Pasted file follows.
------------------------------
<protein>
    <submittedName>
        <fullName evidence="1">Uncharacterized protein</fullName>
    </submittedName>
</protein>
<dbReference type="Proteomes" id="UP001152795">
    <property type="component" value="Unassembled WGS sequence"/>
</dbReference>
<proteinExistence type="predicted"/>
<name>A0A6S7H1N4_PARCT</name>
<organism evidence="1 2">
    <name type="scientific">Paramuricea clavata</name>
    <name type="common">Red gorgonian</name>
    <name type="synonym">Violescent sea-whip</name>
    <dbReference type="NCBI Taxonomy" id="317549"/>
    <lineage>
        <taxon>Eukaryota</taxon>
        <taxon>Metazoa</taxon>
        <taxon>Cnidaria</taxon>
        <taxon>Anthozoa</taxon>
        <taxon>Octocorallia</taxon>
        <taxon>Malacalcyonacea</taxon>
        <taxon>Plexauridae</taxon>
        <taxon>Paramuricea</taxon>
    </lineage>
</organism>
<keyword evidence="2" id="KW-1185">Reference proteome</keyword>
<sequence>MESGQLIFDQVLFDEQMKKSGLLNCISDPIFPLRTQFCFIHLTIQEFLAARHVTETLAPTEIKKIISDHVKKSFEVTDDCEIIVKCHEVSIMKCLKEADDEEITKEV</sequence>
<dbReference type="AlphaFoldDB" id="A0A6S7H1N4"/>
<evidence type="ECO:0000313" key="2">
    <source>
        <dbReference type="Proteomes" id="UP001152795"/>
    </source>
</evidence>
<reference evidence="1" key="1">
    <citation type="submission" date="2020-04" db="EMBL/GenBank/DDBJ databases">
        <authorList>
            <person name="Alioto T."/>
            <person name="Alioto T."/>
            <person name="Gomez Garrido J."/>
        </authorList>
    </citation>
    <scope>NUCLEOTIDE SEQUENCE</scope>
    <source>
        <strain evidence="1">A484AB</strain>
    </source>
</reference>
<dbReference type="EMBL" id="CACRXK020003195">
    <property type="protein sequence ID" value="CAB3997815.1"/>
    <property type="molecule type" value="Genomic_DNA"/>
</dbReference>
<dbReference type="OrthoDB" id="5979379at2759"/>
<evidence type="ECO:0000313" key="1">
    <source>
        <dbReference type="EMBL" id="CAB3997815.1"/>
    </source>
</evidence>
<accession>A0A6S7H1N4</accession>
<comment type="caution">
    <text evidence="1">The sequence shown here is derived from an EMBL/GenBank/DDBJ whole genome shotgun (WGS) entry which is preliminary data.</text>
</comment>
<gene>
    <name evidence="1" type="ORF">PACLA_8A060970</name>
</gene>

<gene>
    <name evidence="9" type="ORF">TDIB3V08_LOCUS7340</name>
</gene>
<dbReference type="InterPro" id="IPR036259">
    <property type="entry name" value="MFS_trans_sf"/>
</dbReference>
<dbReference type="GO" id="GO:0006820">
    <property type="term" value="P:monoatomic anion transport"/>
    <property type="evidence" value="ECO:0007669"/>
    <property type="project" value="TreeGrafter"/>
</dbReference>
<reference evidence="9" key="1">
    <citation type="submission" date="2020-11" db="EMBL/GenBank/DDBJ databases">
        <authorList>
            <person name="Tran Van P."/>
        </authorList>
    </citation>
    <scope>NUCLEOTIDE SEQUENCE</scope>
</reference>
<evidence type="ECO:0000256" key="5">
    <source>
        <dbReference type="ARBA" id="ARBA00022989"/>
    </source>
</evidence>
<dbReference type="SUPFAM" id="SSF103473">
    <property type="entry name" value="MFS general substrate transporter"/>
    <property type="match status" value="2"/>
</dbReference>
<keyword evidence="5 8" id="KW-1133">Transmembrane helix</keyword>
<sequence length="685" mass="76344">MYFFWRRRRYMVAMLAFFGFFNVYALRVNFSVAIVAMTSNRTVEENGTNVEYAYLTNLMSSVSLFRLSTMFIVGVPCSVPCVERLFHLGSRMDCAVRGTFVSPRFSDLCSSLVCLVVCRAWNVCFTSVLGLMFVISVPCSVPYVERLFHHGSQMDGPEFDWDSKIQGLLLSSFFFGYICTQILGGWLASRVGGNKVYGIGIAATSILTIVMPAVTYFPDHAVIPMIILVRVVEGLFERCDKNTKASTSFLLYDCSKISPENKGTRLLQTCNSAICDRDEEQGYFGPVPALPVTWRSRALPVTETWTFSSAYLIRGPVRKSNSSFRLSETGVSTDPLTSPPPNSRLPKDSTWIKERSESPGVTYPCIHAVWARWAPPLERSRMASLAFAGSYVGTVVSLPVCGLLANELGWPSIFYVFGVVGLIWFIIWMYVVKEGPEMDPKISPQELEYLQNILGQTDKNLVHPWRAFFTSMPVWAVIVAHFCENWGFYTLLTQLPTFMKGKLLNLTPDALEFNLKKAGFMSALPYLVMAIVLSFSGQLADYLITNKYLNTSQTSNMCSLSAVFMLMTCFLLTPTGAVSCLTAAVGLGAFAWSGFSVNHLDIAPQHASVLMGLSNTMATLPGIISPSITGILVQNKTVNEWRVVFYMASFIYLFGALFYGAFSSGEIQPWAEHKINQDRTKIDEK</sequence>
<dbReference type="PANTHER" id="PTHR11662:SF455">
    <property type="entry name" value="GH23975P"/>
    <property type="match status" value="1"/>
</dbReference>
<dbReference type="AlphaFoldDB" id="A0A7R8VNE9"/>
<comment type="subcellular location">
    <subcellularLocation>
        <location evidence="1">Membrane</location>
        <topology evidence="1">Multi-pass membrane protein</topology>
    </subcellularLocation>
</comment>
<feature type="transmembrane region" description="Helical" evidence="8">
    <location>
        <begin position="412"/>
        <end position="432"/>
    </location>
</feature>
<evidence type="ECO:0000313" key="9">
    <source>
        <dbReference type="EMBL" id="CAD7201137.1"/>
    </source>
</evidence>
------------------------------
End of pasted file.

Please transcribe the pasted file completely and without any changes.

<protein>
    <submittedName>
        <fullName evidence="1">Uncharacterized protein</fullName>
    </submittedName>
</protein>
<dbReference type="Proteomes" id="UP001152795">
    <property type="component" value="Unassembled WGS sequence"/>
</dbReference>
<proteinExistence type="predicted"/>
<name>A0A6S7H1N4_PARCT</name>
<organism evidence="1 2">
    <name type="scientific">Paramuricea clavata</name>
    <name type="common">Red gorgonian</name>
    <name type="synonym">Violescent sea-whip</name>
    <dbReference type="NCBI Taxonomy" id="317549"/>
    <lineage>
        <taxon>Eukaryota</taxon>
        <taxon>Metazoa</taxon>
        <taxon>Cnidaria</taxon>
        <taxon>Anthozoa</taxon>
        <taxon>Octocorallia</taxon>
        <taxon>Malacalcyonacea</taxon>
        <taxon>Plexauridae</taxon>
        <taxon>Paramuricea</taxon>
    </lineage>
</organism>
<keyword evidence="2" id="KW-1185">Reference proteome</keyword>
<sequence>MESGQLIFDQVLFDEQMKKSGLLNCISDPIFPLRTQFCFIHLTIQEFLAARHVTETLAPTEIKKIISDHVKKSFEVTDDCEIIVKCHEVSIMKCLKEADDEEITKEV</sequence>
<dbReference type="AlphaFoldDB" id="A0A6S7H1N4"/>
<evidence type="ECO:0000313" key="2">
    <source>
        <dbReference type="Proteomes" id="UP001152795"/>
    </source>
</evidence>
<reference evidence="1" key="1">
    <citation type="submission" date="2020-04" db="EMBL/GenBank/DDBJ databases">
        <authorList>
            <person name="Alioto T."/>
            <person name="Alioto T."/>
            <person name="Gomez Garrido J."/>
        </authorList>
    </citation>
    <scope>NUCLEOTIDE SEQUENCE</scope>
    <source>
        <strain evidence="1">A484AB</strain>
    </source>
</reference>
<dbReference type="EMBL" id="CACRXK020003195">
    <property type="protein sequence ID" value="CAB3997815.1"/>
    <property type="molecule type" value="Genomic_DNA"/>
</dbReference>
<dbReference type="OrthoDB" id="5979379at2759"/>
<evidence type="ECO:0000313" key="1">
    <source>
        <dbReference type="EMBL" id="CAB3997815.1"/>
    </source>
</evidence>
<accession>A0A6S7H1N4</accession>
<comment type="caution">
    <text evidence="1">The sequence shown here is derived from an EMBL/GenBank/DDBJ whole genome shotgun (WGS) entry which is preliminary data.</text>
</comment>
<gene>
    <name evidence="1" type="ORF">PACLA_8A060970</name>
</gene>

<gene>
    <name evidence="9" type="ORF">TDIB3V08_LOCUS7340</name>
</gene>
<dbReference type="InterPro" id="IPR036259">
    <property type="entry name" value="MFS_trans_sf"/>
</dbReference>
<dbReference type="GO" id="GO:0006820">
    <property type="term" value="P:monoatomic anion transport"/>
    <property type="evidence" value="ECO:0007669"/>
    <property type="project" value="TreeGrafter"/>
</dbReference>
<reference evidence="9" key="1">
    <citation type="submission" date="2020-11" db="EMBL/GenBank/DDBJ databases">
        <authorList>
            <person name="Tran Van P."/>
        </authorList>
    </citation>
    <scope>NUCLEOTIDE SEQUENCE</scope>
</reference>
<evidence type="ECO:0000256" key="5">
    <source>
        <dbReference type="ARBA" id="ARBA00022989"/>
    </source>
</evidence>
<dbReference type="SUPFAM" id="SSF103473">
    <property type="entry name" value="MFS general substrate transporter"/>
    <property type="match status" value="2"/>
</dbReference>
<keyword evidence="5 8" id="KW-1133">Transmembrane helix</keyword>
<sequence length="685" mass="76344">MYFFWRRRRYMVAMLAFFGFFNVYALRVNFSVAIVAMTSNRTVEENGTNVEYAYLTNLMSSVSLFRLSTMFIVGVPCSVPCVERLFHLGSRMDCAVRGTFVSPRFSDLCSSLVCLVVCRAWNVCFTSVLGLMFVISVPCSVPYVERLFHHGSQMDGPEFDWDSKIQGLLLSSFFFGYICTQILGGWLASRVGGNKVYGIGIAATSILTIVMPAVTYFPDHAVIPMIILVRVVEGLFERCDKNTKASTSFLLYDCSKISPENKGTRLLQTCNSAICDRDEEQGYFGPVPALPVTWRSRALPVTETWTFSSAYLIRGPVRKSNSSFRLSETGVSTDPLTSPPPNSRLPKDSTWIKERSESPGVTYPCIHAVWARWAPPLERSRMASLAFAGSYVGTVVSLPVCGLLANELGWPSIFYVFGVVGLIWFIIWMYVVKEGPEMDPKISPQELEYLQNILGQTDKNLVHPWRAFFTSMPVWAVIVAHFCENWGFYTLLTQLPTFMKGKLLNLTPDALEFNLKKAGFMSALPYLVMAIVLSFSGQLADYLITNKYLNTSQTSNMCSLSAVFMLMTCFLLTPTGAVSCLTAAVGLGAFAWSGFSVNHLDIAPQHASVLMGLSNTMATLPGIISPSITGILVQNKTVNEWRVVFYMASFIYLFGALFYGAFSSGEIQPWAEHKINQDRTKIDEK</sequence>
<dbReference type="PANTHER" id="PTHR11662:SF455">
    <property type="entry name" value="GH23975P"/>
    <property type="match status" value="1"/>
</dbReference>
<dbReference type="AlphaFoldDB" id="A0A7R8VNE9"/>
<comment type="subcellular location">
    <subcellularLocation>
        <location evidence="1">Membrane</location>
        <topology evidence="1">Multi-pass membrane protein</topology>
    </subcellularLocation>
</comment>
<feature type="transmembrane region" description="Helical" evidence="8">
    <location>
        <begin position="412"/>
        <end position="432"/>
    </location>
</feature>
<evidence type="ECO:0000313" key="9">
    <source>
        <dbReference type="EMBL" id="CAD7201137.1"/>
    </source>
</evidence>